I say it may be worse because dairy cows live their entire lives facing a host of issues, such as being pumped with hormones and antibiotics, living under horrible conditions, and from the psychological abuse they endure; just so we gain something from the cows that we don’t necessarily need. While killing an animal ends its life, it at least stops the immediate pain and suffering that the animal experiences while it is alive and being exploited for what it produces. For a dairy farm to be efficient it needs to continuously produce milk from all of its cows, and like humans, cows only produce milk once they are pregnant. This typically requires that the dairy farmer constantly impregnate the cow (using artificial insemination) so that it can constantly produce milk that it would have given its new born calf, except that the calf shortly after birth is taken away from its mother, and even worse is if the calf is male it is sold and then slaughtered to produce veal. To Continue reading
Filed under: animal ethics, animal welfare, diet, factory farms | Tagged: animal abuse, animal advocacy, animal cruelty, animal ethics, factory farms, veganism, vegetarianism | Leave a comment »
Posted on October 7, 2015 by David
Tyson-Lord J. Gray
Animal cruelty on factory farms, in zoos, and in amusement parks are all leading concerns by animal advocates and many have gone as far as to compare these industries to the human institution of slavery. Animal advocates who endorse such arguments often fight for the protection of these animals and make large donations to Friends of Animals, Mercy for Animals, and PETA supporting improvements in animal welfare. Yet, rarely does their concern extend to household pets.
However, many of these organizations are not only opposed to the inhumane treatment of animals, but to pet ownership as well. Each year approximately 7.6 million animals enter shelters, and of those 2.7 million are euthanized. Consequently, animal rights activists are vehemently against the breeding of animals for domestication and prefer that individuals adopt animals from pounds and animal shelters as oppose to purchasing them from pet stores or breeders.
Animal advocates who purchase pets from these businesses therefore, are merely cherry picking forms of Continue reading
Filed under: animal advocacy, animal ethics | Tagged: animal advocacy, animal ethics, animal rights, pet ownership, pets | 5 Comments »
Posted on July 30, 2015 by jennifermolidor
All around the world, people are outraged by the trophy killing of Cecil the lion, and not simply because he suffered needlessly for days, or because lions are charismatic animals, or even because a rich white American killed a much-loved member of a national park halfway around the world in the African nation of Zimbabwe. Why has Cecil reached our hearts when so many other animals are poached (and, animal advocates remind us, so many other animals suffer every day)? Why is everyone – from animal advocates to hunters to talk show hosts to the New York Times and the Guardian – so horrified by this brutal killing? The answer lies in freedom.
Cecil, a 13-year old lion, lived safe in Hwange National Park in Zimbabwe under legal protection. But he was unfairly lured out of his refuge, tricked by poachers who tied a dead animal carcass to the back of a truck. Father to many cubs (who will likely now die), Cecil was an easy target while eating. Minnesota dentist and trophy-hunter Walter James Palmer then shot Cecil with an arrow. But Cecil suffered for 40 hours before he was tracked down, killed with a rifle, beheaded, and skinned. His body was left to rot in the sun.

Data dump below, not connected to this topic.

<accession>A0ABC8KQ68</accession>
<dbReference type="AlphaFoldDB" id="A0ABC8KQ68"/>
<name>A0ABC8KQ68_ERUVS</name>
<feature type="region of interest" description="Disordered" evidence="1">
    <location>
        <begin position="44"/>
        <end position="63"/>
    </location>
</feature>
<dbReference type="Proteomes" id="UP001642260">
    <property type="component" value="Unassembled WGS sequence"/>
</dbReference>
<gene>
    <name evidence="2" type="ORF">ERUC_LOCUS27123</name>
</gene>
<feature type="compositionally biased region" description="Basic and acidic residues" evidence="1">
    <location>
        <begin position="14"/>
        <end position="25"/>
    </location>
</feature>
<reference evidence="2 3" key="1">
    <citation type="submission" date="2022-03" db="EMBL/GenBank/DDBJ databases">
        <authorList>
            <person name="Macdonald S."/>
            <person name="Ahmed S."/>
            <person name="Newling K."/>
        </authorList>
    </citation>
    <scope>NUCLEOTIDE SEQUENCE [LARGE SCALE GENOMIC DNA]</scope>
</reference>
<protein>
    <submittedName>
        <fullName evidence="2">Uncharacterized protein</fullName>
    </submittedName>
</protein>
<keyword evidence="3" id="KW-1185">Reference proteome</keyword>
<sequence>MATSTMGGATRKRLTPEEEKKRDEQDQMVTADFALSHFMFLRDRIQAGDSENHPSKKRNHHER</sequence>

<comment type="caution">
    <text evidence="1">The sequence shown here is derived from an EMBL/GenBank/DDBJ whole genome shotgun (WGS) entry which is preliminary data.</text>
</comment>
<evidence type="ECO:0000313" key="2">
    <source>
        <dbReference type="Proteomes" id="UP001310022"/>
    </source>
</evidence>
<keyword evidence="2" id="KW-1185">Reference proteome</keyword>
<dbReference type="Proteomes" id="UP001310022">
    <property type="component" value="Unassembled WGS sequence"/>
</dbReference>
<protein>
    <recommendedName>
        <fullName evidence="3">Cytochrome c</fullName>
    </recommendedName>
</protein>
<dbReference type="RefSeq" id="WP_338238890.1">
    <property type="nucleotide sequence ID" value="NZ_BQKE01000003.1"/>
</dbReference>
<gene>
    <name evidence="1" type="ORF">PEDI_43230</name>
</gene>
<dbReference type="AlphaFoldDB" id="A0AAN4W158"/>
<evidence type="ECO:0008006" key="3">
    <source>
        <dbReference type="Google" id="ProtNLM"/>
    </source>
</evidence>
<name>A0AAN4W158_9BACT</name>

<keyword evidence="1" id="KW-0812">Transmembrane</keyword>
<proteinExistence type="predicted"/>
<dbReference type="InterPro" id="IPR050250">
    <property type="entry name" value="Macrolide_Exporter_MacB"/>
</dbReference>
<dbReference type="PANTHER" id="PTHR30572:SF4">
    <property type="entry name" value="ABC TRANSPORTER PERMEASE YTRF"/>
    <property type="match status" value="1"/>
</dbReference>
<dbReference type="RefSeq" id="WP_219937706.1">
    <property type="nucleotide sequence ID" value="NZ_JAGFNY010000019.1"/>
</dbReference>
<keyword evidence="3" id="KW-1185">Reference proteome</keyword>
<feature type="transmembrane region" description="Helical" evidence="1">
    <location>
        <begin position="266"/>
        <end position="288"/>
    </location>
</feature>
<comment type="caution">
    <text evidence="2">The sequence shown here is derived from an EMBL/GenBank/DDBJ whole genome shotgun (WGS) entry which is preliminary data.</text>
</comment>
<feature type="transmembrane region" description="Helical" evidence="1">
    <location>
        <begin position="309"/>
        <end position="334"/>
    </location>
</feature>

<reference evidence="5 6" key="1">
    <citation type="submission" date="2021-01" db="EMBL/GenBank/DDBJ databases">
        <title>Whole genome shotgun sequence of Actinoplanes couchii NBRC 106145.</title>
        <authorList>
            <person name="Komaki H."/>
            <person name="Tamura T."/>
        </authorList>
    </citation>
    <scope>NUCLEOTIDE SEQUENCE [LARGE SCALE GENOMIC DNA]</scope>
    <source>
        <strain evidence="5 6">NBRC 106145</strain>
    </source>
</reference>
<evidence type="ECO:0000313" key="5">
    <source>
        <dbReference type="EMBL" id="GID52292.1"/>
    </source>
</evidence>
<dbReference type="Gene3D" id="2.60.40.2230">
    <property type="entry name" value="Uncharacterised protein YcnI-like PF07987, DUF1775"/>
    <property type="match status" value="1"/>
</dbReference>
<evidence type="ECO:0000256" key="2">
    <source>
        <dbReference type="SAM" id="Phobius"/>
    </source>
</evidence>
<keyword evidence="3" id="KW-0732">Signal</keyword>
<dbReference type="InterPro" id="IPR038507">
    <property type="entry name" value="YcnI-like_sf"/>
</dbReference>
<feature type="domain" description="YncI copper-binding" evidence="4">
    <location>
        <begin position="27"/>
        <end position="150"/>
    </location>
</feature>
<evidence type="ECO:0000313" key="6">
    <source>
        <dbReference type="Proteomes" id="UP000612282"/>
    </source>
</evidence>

His head—with its distinctive (and incriminating for the trophy-killer) black mane–was missing, along with the now notorious Walter Palmer (the head has now been turned over to Zimbabwean authorities).
Cecil wore a GPS tracking collar, as part of an Oxford University research project. Ironically, Oxford’s study challenges the ridiculous notion that killing animals incentivizes the public to conserve them (and conserve them for more killing, i.e. “hunting”). So it is simply beyond reason to believe Palmer didn’t notice that collar when he shot Cecil, twice, once using a crossbow scope and 40 hours later using a rifle scope, or when Palmer later skinned and decapitated the lion. Palmer is a marksman with at least 43 large game animals on his killing resume (according to the Safari Club International, who has now revoked Palmer’s membership), including a rhino, a lion previous to Cecil, a cougar, a leopard, a polar bear, and an illegally killed black bear (for which Palmer was convicted). Damage to Cecil’s collar suggests Continue reading
Filed under: Uncategorized | Tagged: animal abuse, animal advocacy, animal law, Cecil the Lion | 9 Comments »
Posted on June 12, 2015 by Seth
Saratoga, WI is a small town in central Wisconsin. Set on the banks of the Wisconsin River, this community of a few thousand people is likely not a major destination for tourists roaming through the state, but by all appearances it seems a typical mid-western settlement from the 19th century that evolved into a small town befitting a Prairie Home Companion yarn. It is also the setting of an ongoing fight between the community and a proposed CAFO, one that has drawn intense public ire. Continue reading
Filed under: animal advocacy, animal cruelty, animal law, animal rights, animal welfare, climate change, factory farms, Uncategorized, veganism, vegetarianism | Tagged: animal advocacy, animal welfare, CAFOS, climate change, dairy, dairy farms, EIS, Environmental Impact Statement, factory farms, farmed animals, global warming, Golden Sands Dairy, industrial farming, Jim Wysocki, Protect Wood County and Its Neighbors, Saratoga, veganism, vegetarianism, WI, Wisconsin, Wysocki Produce Farms | 1 Comment »